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D-D Farm

on Saturday, 16 August 2008. Posted in Pet People Profiles

pet-camping-iconD-D Farm

At D-D Farm near Columbia, Missouri, more than 200 rescued pets and wild animals are living safe, happy lives.  Run by Dale and Debbie Tolentino, the farm takes in animals of all stripes, from cows and orphaned raccoons to a 500-pound African lioness.  And they do it purely for the love of animals. Both Dale and Debbie have regular “day jobs.”  This is what they do in their spare time.

With care and skill, they rehabilitate the native wild animals that can be mended, and release them back into the wilderness.  If a wild animal can’t be released, the Tolentinos either find a permanent home for it or let it live out its life at the farm.  Exotic animals stay at the farm.  These animals are usually impossible to place with zoos, and they’re too big or dangerous to keep as pets, so there really isn’t any other option.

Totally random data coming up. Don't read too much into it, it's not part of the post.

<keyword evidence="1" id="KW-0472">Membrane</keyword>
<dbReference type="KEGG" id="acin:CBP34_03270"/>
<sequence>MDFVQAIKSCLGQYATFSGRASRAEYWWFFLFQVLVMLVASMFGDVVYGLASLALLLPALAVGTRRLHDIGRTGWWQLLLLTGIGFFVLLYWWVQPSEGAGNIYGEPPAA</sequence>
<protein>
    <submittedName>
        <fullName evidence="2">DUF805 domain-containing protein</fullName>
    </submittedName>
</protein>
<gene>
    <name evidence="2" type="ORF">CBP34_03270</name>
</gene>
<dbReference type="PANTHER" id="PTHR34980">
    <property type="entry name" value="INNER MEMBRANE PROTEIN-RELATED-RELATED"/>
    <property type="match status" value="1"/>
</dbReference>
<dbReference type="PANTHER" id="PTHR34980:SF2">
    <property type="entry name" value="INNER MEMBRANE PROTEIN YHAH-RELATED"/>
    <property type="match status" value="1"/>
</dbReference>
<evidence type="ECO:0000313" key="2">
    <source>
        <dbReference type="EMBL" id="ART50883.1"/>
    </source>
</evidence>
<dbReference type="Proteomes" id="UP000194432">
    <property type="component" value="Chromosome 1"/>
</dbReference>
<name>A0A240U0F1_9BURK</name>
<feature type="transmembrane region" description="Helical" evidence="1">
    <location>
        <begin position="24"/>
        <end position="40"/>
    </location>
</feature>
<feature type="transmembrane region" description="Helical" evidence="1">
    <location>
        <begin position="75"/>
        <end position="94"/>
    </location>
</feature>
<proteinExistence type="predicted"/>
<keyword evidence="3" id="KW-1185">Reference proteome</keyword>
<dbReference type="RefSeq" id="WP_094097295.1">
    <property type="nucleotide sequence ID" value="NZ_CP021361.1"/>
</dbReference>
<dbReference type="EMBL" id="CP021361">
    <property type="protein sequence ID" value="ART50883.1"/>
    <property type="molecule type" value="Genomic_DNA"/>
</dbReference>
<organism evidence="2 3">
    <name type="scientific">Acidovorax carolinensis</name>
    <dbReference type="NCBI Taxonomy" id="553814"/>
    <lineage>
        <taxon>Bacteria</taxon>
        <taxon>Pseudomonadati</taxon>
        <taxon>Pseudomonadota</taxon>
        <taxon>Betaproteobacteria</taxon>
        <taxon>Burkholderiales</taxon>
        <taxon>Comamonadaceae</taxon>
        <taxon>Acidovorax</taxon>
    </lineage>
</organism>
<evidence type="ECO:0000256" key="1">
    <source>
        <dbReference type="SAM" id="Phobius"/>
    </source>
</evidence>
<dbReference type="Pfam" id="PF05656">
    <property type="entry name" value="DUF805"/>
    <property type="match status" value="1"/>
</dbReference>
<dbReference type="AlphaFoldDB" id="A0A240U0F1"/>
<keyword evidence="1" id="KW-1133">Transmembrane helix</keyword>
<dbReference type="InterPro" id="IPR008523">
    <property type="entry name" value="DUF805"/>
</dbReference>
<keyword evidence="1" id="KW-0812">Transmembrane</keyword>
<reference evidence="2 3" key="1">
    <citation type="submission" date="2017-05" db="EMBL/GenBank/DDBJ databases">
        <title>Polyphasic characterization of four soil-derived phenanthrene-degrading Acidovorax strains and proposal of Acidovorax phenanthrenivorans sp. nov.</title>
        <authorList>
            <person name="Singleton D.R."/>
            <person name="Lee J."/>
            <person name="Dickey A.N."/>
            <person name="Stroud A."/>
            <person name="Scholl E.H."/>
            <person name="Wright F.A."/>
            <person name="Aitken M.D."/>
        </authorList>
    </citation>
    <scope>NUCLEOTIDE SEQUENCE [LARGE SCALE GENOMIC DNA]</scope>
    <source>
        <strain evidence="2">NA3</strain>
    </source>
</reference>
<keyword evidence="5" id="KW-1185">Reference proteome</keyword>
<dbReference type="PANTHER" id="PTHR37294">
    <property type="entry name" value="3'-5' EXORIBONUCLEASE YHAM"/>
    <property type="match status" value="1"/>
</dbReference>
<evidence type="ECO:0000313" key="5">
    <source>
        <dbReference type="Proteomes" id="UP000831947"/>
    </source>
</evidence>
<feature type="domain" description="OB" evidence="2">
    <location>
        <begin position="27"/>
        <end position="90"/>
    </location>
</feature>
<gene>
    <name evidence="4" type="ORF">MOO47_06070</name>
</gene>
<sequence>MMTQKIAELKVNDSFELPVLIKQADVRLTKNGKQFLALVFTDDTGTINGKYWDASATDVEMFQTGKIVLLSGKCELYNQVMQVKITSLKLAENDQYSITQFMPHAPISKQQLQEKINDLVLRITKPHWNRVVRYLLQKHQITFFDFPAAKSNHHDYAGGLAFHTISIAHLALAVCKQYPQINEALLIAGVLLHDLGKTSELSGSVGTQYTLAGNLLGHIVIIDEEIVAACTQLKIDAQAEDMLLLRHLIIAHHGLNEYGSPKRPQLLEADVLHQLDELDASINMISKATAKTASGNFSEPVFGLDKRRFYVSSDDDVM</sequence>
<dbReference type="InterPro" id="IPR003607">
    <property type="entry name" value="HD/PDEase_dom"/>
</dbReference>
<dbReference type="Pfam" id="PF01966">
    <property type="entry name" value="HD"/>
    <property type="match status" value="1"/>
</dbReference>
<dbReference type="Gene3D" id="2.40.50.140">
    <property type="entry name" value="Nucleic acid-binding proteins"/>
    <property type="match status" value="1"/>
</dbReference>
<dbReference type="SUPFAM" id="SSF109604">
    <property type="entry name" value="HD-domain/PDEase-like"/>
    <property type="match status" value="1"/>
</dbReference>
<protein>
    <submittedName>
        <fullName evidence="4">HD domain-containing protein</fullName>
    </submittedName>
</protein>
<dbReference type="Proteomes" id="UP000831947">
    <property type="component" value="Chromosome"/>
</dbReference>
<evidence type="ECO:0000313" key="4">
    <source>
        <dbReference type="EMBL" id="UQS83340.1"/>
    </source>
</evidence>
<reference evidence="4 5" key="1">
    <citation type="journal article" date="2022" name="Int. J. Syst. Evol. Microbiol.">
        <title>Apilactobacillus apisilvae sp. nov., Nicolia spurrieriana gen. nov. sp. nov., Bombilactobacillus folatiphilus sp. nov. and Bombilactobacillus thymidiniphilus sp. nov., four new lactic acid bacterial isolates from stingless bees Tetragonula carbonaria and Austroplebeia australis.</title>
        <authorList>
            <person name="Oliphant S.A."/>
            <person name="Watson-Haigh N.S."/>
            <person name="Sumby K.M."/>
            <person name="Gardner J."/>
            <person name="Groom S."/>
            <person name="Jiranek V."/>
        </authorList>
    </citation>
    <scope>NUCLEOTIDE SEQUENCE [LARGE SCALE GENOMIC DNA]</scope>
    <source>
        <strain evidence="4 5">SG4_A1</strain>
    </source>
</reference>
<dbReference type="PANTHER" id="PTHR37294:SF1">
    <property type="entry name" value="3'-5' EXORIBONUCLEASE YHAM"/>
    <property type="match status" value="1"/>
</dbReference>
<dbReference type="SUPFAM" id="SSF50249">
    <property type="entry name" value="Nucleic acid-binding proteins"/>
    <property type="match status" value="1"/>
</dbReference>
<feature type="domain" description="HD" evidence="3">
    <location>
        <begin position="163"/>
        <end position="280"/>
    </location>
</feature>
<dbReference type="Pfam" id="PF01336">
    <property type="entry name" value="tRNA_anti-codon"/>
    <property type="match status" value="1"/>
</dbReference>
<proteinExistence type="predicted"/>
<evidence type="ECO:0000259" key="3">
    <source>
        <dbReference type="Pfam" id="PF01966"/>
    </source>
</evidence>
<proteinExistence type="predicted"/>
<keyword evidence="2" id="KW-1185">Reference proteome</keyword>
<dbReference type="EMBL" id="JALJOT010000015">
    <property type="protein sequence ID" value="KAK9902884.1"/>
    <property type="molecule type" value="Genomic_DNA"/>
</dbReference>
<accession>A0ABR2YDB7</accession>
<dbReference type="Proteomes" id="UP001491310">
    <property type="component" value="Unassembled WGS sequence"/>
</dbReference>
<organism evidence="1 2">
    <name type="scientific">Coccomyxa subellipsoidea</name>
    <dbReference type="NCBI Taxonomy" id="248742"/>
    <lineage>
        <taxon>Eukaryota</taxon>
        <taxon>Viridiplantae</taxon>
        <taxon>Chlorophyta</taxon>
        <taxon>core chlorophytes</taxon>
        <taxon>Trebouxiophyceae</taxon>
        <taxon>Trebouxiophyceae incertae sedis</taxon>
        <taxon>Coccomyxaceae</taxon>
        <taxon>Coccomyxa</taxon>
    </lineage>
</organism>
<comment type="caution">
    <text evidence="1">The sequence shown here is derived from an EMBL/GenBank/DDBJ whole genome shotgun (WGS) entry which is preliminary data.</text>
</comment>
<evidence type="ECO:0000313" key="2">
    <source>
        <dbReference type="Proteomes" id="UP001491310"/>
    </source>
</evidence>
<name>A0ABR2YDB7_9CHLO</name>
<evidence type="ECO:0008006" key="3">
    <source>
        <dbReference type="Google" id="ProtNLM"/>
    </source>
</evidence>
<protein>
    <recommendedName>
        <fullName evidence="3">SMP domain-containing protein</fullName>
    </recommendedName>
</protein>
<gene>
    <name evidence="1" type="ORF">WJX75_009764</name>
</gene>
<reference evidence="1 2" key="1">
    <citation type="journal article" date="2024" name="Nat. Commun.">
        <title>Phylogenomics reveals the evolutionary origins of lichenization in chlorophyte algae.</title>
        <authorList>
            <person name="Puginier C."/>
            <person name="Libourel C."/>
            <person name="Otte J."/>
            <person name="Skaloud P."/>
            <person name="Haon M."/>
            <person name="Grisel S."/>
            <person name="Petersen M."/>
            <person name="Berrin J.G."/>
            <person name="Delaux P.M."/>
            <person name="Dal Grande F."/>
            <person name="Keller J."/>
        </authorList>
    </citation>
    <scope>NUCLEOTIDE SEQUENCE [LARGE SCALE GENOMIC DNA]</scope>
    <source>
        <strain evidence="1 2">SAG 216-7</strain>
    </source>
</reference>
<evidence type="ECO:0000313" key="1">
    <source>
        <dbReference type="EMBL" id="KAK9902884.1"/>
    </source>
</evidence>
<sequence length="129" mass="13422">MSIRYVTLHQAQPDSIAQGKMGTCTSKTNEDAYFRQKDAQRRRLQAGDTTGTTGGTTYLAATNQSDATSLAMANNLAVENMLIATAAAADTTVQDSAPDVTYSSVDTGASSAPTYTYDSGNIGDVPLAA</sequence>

It’s illegal for people to own dangerous exotic animals, and in many states it’s also illegal to own a wild animal of any kind (even birds like crows or robins).  But many people don’t know this, and they get a animal without knowing how to take care of it once it reaches full size.  Every year, people adopt baby raccoons and other animals, thinking that they’re sweet and cute—only to turn the animal loose later on when it gets to be a handful.  If you find an injured or orphaned wild animal, call the Humane Society or your local Department of Fish and Wildlife.  They can connect you to your local wildlife shelter.

Dale and Debbie got started with rehabilitation 27 years ago.  They have permits from the USDA to keep their animals, and they also have a local veterinarian who visits the farm regularly to tend to the animals and give them check-ups.  

Without caring people like the Tolentinos, hundreds of native wild animals would die every year from lack of care.  And because humans are usually the cause of the animals’ injuries (from cars, cats, and increased development), it just seems right that people would step in to solve the problem.  The same goes for exotic animals, creatures that never asked to become pets in the first place.  They’re just looking for a safe place to live out their lives, and that’s exactly what they find at D-D Farm.

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